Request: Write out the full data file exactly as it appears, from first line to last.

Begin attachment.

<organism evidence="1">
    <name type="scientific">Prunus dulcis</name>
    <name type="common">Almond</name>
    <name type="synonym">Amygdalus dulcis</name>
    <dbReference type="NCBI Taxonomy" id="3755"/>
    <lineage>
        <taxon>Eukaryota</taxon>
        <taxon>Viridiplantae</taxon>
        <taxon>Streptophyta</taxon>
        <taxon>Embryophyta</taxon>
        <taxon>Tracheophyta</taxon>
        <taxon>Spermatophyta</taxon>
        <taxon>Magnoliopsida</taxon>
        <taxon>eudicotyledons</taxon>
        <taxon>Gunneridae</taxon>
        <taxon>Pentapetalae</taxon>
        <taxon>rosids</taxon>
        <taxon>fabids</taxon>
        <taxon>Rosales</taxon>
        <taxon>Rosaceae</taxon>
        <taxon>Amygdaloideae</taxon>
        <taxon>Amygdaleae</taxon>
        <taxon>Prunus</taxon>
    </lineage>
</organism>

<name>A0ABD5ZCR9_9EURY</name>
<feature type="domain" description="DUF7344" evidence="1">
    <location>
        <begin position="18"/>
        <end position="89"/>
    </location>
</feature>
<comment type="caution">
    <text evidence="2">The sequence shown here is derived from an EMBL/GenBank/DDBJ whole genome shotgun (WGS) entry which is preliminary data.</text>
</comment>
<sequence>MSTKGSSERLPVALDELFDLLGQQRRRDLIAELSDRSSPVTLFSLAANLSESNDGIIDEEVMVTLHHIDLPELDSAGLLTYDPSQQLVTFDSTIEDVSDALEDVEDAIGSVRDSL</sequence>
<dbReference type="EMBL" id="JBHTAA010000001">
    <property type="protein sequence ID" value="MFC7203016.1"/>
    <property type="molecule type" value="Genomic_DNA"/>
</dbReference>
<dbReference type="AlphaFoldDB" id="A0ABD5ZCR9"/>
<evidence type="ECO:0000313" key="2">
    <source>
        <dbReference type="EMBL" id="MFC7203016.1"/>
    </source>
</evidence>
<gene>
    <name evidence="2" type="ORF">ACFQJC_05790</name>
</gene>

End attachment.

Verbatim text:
<organism evidence="1">
    <name type="scientific">Prunus dulcis</name>
    <name type="common">Almond</name>
    <name type="synonym">Amygdalus dulcis</name>
    <dbReference type="NCBI Taxonomy" id="3755"/>
    <lineage>
        <taxon>Eukaryota</taxon>
        <taxon>Viridiplantae</taxon>
        <taxon>Streptophyta</taxon>
        <taxon>Embryophyta</taxon>
        <taxon>Tracheophyta</taxon>
        <taxon>Spermatophyta</taxon>
        <taxon>Magnoliopsida</taxon>
        <taxon>eudicotyledons</taxon>
        <taxon>Gunneridae</taxon>
        <taxon>Pentapetalae</taxon>
        <taxon>rosids</taxon>
        <taxon>fabids</taxon>
        <taxon>Rosales</taxon>
        <taxon>Rosaceae</taxon>
        <taxon>Amygdaloideae</taxon>
        <taxon>Amygdaleae</taxon>
        <taxon>Prunus</taxon>
    </lineage>
</organism>

<name>A0ABD5ZCR9_9EURY</name>
<feature type="domain" description="DUF7344" evidence="1">
    <location>
        <begin position="18"/>
        <end position="89"/>
    </location>
</feature>
<comment type="caution">
    <text evidence="2">The sequence shown here is derived from an EMBL/GenBank/DDBJ whole genome shotgun (WGS) entry which is preliminary data.</text>
</comment>
<sequence>MSTKGSSERLPVALDELFDLLGQQRRRDLIAELSDRSSPVTLFSLAANLSESNDGIIDEEVMVTLHHIDLPELDSAGLLTYDPSQQLVTFDSTIEDVSDALEDVEDAIGSVRDSL</sequence>
<dbReference type="EMBL" id="JBHTAA010000001">
    <property type="protein sequence ID" value="MFC7203016.1"/>
    <property type="molecule type" value="Genomic_DNA"/>
</dbReference>
<dbReference type="AlphaFoldDB" id="A0ABD5ZCR9"/>
<evidence type="ECO:0000313" key="2">
    <source>
        <dbReference type="EMBL" id="MFC7203016.1"/>
    </source>
</evidence>
<gene>
    <name evidence="2" type="ORF">ACFQJC_05790</name>
</gene>